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Folks --

I just received some compelling details from Ashoka, describing the work of just a few of their many "Fellows." Please read some of these snapshots below. I think you'll be impressed with the cost-effectiveness of money donated to Ashoka to support innovative social entrepreneurs:

(1) With an approximate $11,000 investment over 3 years, Ashoka enabled Jeroo Billimoria to launch Childline, India's first 24-hour emergency telephone service for street children, featuring follow-up support services such as police assistance and health care. Launched in Mumbai (Bombay), Childline has answered more than 400,000 calls and directly provided assistance to more than 20,000 street children in the city over the past two years. This is a mere 0.55 cents per child. The model has spread to 14 cities nationally and within ten years Jeroo plans to replicate it in 158 cities in India and Asia.

(2) For about $50,000, Ashoka helped Rodrigo Baggio accelerate the growth of the Committee to Democratize Information Technology (CDI), a network of 200 self managed computer schools in the urban slums of 13 states throughout Brazil. He has trained almost 75,000 students (who might have otherwise turned to drug trafficking and violence). CDI is now opening schools in Japan, the United States and Colombia with partners such as AOL, Microsoft and Starmedia. Ashoka's investment amounts to just 0.66 cents per student!

(3) For $23,000 Ashoka enabled Ngozi Iwere to develop the first model program for HIV/AIDS prevention in Nigeria benefiting several hundred teachers and more than 5,000 youth both in and out of school. It targets and involves the entire community instead of focusing on small high-risk target populations. Her Community Life Project works within existing community networks to develop and aggressively disseminate prevention and treatment information.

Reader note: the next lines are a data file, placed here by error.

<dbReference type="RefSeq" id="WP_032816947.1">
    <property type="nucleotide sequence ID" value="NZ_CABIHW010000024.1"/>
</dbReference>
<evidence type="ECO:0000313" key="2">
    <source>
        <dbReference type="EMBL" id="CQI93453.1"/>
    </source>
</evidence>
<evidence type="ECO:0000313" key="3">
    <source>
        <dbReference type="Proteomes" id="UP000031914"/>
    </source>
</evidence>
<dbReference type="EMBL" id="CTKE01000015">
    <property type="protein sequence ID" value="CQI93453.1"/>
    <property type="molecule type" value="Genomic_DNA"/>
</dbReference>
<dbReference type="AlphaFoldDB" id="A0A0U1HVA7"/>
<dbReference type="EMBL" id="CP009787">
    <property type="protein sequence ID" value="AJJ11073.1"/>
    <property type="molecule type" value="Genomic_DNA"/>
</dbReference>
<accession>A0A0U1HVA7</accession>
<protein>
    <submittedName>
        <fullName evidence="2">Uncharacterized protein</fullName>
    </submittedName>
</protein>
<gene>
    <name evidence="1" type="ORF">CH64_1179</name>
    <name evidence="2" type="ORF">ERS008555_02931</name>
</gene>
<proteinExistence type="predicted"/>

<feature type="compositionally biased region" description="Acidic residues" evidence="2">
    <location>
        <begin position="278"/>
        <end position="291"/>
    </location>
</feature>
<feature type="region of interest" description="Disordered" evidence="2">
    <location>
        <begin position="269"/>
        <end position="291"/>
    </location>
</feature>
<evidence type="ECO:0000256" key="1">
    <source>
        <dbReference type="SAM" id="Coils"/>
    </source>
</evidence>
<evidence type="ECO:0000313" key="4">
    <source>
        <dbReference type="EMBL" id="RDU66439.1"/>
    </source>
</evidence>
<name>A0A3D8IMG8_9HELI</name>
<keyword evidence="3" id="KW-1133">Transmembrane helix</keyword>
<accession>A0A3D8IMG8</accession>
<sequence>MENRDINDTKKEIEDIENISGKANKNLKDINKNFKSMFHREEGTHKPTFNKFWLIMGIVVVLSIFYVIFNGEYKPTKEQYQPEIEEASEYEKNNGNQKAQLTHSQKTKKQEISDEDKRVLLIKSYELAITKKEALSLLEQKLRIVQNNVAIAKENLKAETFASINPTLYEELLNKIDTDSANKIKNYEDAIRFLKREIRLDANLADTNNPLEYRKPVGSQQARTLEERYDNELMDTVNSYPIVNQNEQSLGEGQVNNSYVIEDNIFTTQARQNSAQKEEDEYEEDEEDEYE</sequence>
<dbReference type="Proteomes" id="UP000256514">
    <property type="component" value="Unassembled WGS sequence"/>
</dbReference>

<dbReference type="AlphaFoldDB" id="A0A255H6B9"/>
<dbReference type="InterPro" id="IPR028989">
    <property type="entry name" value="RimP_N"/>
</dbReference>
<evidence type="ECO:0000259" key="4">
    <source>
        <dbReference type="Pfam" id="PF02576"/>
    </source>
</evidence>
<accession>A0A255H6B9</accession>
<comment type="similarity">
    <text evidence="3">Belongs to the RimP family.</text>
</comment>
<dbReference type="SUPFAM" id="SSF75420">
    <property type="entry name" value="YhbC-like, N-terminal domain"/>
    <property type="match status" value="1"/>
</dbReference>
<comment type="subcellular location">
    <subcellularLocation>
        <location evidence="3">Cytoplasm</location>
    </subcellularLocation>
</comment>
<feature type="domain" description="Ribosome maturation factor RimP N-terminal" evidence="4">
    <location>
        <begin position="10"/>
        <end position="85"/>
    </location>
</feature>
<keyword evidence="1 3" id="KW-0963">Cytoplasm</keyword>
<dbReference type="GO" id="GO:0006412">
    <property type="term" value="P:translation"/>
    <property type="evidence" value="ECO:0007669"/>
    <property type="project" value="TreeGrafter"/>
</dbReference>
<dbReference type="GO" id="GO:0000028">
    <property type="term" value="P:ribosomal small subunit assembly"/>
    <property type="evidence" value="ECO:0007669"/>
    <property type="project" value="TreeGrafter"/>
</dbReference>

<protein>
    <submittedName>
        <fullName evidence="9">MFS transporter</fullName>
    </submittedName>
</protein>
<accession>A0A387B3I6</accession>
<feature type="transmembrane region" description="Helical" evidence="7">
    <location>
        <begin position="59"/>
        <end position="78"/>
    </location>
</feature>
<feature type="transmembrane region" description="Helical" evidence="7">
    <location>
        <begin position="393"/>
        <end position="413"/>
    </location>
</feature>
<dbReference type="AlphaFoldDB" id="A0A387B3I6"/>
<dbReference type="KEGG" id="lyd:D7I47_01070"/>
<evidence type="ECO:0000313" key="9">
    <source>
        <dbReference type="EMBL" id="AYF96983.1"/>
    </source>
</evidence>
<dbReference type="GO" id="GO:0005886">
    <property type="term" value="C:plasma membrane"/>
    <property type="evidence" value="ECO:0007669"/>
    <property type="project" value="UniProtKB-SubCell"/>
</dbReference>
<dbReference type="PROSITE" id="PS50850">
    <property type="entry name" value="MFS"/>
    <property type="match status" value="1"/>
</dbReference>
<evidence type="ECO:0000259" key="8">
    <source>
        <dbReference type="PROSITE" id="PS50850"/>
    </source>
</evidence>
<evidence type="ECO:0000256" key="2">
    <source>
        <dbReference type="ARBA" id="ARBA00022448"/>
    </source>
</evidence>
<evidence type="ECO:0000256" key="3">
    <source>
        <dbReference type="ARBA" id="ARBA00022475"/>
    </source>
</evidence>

(4) For approximately $20,000, Ashoka enabled Dr. Vera Cordeiro to develop 'Renascer', an organization providing critical outpatient follow-up care to poor children who have suffered acute illnesses. It has spread to 11 hospitals in 5 states throughout Brazil, befitting more than 11,000 so far and reducing hospital re-admission rates by 60%. Her approach integrates health care, skill building and education services for children as well as for their families based on multidisciplinary teams and community support. Since 1998, five consultants from McKinsey have worked with her organization on a 'pro bono' basis to spread the model nationally. The first lady of S. Africa, Graca Machel plans to import it to southern Africa.

(5) For about $27,000, Ashoka enabled Isabel Cordero to develop imaginative and effective solutions to aid the return and recovery process of people displaced by political violence in Peru. Partly, in response to Isabel's prodding, the government has given formal recognition to the needs of displaced people in a 'National Agenda' and created a 'resettlement and support program' that incorporates a number of the strategies that Isabel has developed.

(6) For about $9,000, Ashoka enabled Preeti Pai Patkar to develop consistent and practical ways for the prostitues in Bombay India and their children to break free of the patterns of poverty through access to education and new skills in order to build new lives. Her organization 'Prerana' (Inspiration) is working with one of the chief colonies of prostitutes in the main red light district of Bombay and she has nearly 100% of the children enrolled in school. Her model has been recognized as a success by the state and national governments.

(7) For just about $28,000 over 3 years, Ashoka helped Jacek Strzemieczny bring civic participation to more than 60,000 students in Poland by opening a dialogue between local government officials, school administrators and the students to formulate school curricula and local government policies. This makes schools self-managing and responsive to the needs of their students and communities in the new democracy of Poland.

(8) For about $30,000 Ashoka helped Mary Allegretti save more than 7,000,000 acres of the Amazon Rain Forest in Brazil -- that's less than a penny per acre. She developed the first system of extractive reserves by setting aside areas for jungle dwellers whose livelihood depends on the forest. By developing and encouraging a sustainable use of the tropical forest, it has also benefited more than 70,000 rubber tappers and 200,000 native inhabitants in the Rain Forest.
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